Fer­gu­son elec­tion triples num­ber of blacks on city coun­cil


Two black can­di­dates were among three peo­ple elected to the Fer­gu­son City Coun­cil Tues­day, tripling African-Amer­i­can rep­re­sen­ta­tion in the St. Louis sub­urb where poor race re­la­tions have been a fo­cal point since the Au­gust shoot­ing death of an 18-year-old black man by a white po­lice of­fi­cer.

The elec­tion means that half of the six-mem­ber city coun­cil in Fer­gu­son, a town where two-thirds of the 21,000 res­i­dents are black, will now be African-Amer­i­can. The lone black in­cum­bent coun­cil­man was not up for re-elec­tion. The mayor, who could break any tie votes, is white.

Voter turnout

in­creased sub- stan­tially from the pre­vi­ous elec­tion fol­low­ing a strong get-out-thevote ef­fort from la­bor unions and other na­tional or­ga­ni­za­tions. The town that drew only 12.3 per­cent of reg­is­tered vot­ers last April had 29.4 per­cent turnout Tues­day, ac­cord­ing to the St. Louis County Board of Elec­tions. That was about dou­ble the over­all turnout in St. Louis County, where Fer­gu­son is lo­cated.

Unof­fi­cial re­sults showed that Wes­ley Bell de­feated an­other black can­di­date to win in the 3rd Ward. Ella Jones de­feated an­other black can­di­date and two white can­di­dates in the 1st Ward. Brian Fletcher, a for­mer mayor who is white, won a 2nd Ward race against an­other white can­di­date.

It was the first mu­nic­i­pal elec- tion in Fer­gu­son since of­fi­cer Dar­ren Wil­son fa­tally shot Michael Brown, who was black and un­armed, on Aug. 9. The shoot­ing sparked some­times vi­o­lent protests in the St. Louis area, and spawned a na­tional “Black Lives Mat­ter” move­ment to press for change in how po­lice deal with lo­cal mi­nori­ties. A St. Louis County grand jury de­cided not to in­dict Wil­son on any charges re­lated to Brown’s killing.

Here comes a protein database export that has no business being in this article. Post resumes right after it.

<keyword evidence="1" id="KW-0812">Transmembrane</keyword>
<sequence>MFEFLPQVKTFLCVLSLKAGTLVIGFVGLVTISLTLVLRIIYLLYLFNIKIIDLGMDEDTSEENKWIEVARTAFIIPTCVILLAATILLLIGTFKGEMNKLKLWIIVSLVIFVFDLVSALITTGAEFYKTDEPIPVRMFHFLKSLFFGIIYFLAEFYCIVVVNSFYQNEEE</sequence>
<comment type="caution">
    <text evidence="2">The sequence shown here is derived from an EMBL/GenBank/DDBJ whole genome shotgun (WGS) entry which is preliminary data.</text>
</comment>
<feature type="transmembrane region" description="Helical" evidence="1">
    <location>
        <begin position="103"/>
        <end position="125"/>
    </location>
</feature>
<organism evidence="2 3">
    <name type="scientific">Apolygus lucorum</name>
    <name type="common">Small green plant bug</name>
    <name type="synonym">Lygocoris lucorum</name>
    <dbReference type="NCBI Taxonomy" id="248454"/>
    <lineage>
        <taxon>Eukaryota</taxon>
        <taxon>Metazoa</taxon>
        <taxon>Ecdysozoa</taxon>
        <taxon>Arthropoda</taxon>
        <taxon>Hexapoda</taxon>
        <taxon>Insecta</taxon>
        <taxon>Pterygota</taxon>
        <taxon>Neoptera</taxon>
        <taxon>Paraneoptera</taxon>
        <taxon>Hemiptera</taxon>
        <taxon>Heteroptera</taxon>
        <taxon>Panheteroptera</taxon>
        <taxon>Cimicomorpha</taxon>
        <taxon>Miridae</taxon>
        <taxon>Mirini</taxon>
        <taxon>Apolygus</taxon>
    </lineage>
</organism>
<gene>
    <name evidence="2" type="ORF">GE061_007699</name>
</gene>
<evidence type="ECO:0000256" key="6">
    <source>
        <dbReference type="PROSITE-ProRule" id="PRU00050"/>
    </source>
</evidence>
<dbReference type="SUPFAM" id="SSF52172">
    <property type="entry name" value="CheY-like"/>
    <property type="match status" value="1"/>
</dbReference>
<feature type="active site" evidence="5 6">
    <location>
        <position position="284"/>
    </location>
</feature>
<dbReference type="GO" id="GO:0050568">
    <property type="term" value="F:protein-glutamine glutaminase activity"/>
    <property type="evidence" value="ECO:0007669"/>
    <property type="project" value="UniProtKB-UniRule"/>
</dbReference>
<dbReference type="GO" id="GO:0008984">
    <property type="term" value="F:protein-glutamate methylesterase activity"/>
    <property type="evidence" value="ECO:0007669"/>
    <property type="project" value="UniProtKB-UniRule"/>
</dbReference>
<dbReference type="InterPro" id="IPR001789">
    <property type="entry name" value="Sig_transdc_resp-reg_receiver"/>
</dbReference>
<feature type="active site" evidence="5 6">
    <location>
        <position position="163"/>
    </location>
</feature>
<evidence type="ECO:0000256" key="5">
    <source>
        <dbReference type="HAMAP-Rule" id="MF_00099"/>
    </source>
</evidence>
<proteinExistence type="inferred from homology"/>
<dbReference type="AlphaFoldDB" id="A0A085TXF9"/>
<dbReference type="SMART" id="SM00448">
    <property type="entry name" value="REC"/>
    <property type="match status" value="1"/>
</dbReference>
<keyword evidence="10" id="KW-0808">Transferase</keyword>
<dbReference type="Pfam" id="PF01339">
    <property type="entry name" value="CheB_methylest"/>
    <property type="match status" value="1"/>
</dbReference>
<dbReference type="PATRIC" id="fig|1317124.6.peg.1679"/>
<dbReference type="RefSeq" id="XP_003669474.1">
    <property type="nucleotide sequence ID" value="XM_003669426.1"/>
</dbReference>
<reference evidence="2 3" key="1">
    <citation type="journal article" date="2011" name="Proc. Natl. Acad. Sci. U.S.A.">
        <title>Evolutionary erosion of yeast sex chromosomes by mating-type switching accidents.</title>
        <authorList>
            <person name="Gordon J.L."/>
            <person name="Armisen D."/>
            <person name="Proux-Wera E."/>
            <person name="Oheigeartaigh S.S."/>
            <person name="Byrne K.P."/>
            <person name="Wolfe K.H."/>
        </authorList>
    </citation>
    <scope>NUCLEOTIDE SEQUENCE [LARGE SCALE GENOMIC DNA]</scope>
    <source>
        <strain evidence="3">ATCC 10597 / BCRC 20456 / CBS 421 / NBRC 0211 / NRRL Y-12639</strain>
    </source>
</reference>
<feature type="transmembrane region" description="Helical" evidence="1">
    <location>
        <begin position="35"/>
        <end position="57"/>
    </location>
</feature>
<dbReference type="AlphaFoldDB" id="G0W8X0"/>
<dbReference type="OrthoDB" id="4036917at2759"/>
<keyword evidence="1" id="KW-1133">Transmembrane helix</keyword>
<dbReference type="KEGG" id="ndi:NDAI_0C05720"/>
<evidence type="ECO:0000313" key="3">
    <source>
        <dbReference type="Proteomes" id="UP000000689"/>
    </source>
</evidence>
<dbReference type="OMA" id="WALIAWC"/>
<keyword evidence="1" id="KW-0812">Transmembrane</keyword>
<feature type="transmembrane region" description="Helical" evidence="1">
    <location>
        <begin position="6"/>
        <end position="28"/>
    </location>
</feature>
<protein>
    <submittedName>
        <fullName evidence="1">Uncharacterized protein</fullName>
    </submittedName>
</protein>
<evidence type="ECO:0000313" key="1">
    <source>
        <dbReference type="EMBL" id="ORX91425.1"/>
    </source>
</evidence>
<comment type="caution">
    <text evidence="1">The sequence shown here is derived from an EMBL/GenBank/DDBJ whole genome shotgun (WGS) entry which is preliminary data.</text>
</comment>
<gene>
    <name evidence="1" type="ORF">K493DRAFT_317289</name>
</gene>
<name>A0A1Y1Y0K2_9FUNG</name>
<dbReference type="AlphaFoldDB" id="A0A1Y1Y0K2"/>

It also prompted a re­view by the U.S. Jus­tice Depart­ment, which de­cided not to pros­e­cute Wil­son, who re­signed in Novem­ber. But the fed­eral depart­ment re­leased a scathing re­port blast­ing the city for racial bias and pro­fil­ing in the po­lice depart­ment and a profit-driven mu­nic­i­pal court sys­tem. Sev­eral city of­fi­cials re­signed fol­low­ing the re­view, in­clud­ing the city manager, po­lice chief and mu­nic­i­pal judge. The mu­nic­i­pal court clerk was fired for racist emails.

The new city coun­cil will be tasked with ap­prov­ing hir­ing of the re­place­ments.

The scru­tiny in the wake of the shoot­ing also found that the city had a mostly white po­lice force and city lead­er­ship — the mayor also is white.

In the race for the 3rd Ward, which in­cludes the apart­ment com­plex where Brown was killed, Bell, 40, eas­ily de­feated 76-yearold re­tiree Lee Smith. Bell is a lawyer and a crim­i­nol­ogy pro­fes­sor who had to de­fend him­self be­cause of a third job — mu­nic­i­pal judge in a neigh­bor­ing town of Velda City that, like Fer­gu­son, de­rives a large per­cent­age of its bud­get from mu­nic­i­pal court fines. Smith had the sup­port of sev­eral na­tional or­ga­ni­za­tions whose vol­un­teers went door-to-door on his be­half.

Jones had sup­port of a la­bor union and won eas­ily in her fourper­son race. Fletcher, the for­mer mayor who started the “I Love Fer­gu­son” cam­paign af­ter the un­rest that rav­aged the com­mu­nity, also won eas­ily in the 2nd Ward.

A strong push was made af­ter the shoot­ing to reg­is­ter more black vot­ers last year, but just 562 new vot­ers were added to the rolls. In re­cent weeks, the fo­cus has been on get­ting those who are reg­is­tered to vote.

The high turnout came de­spite stormy weather, in­clud­ing light­ning and heavy rain.

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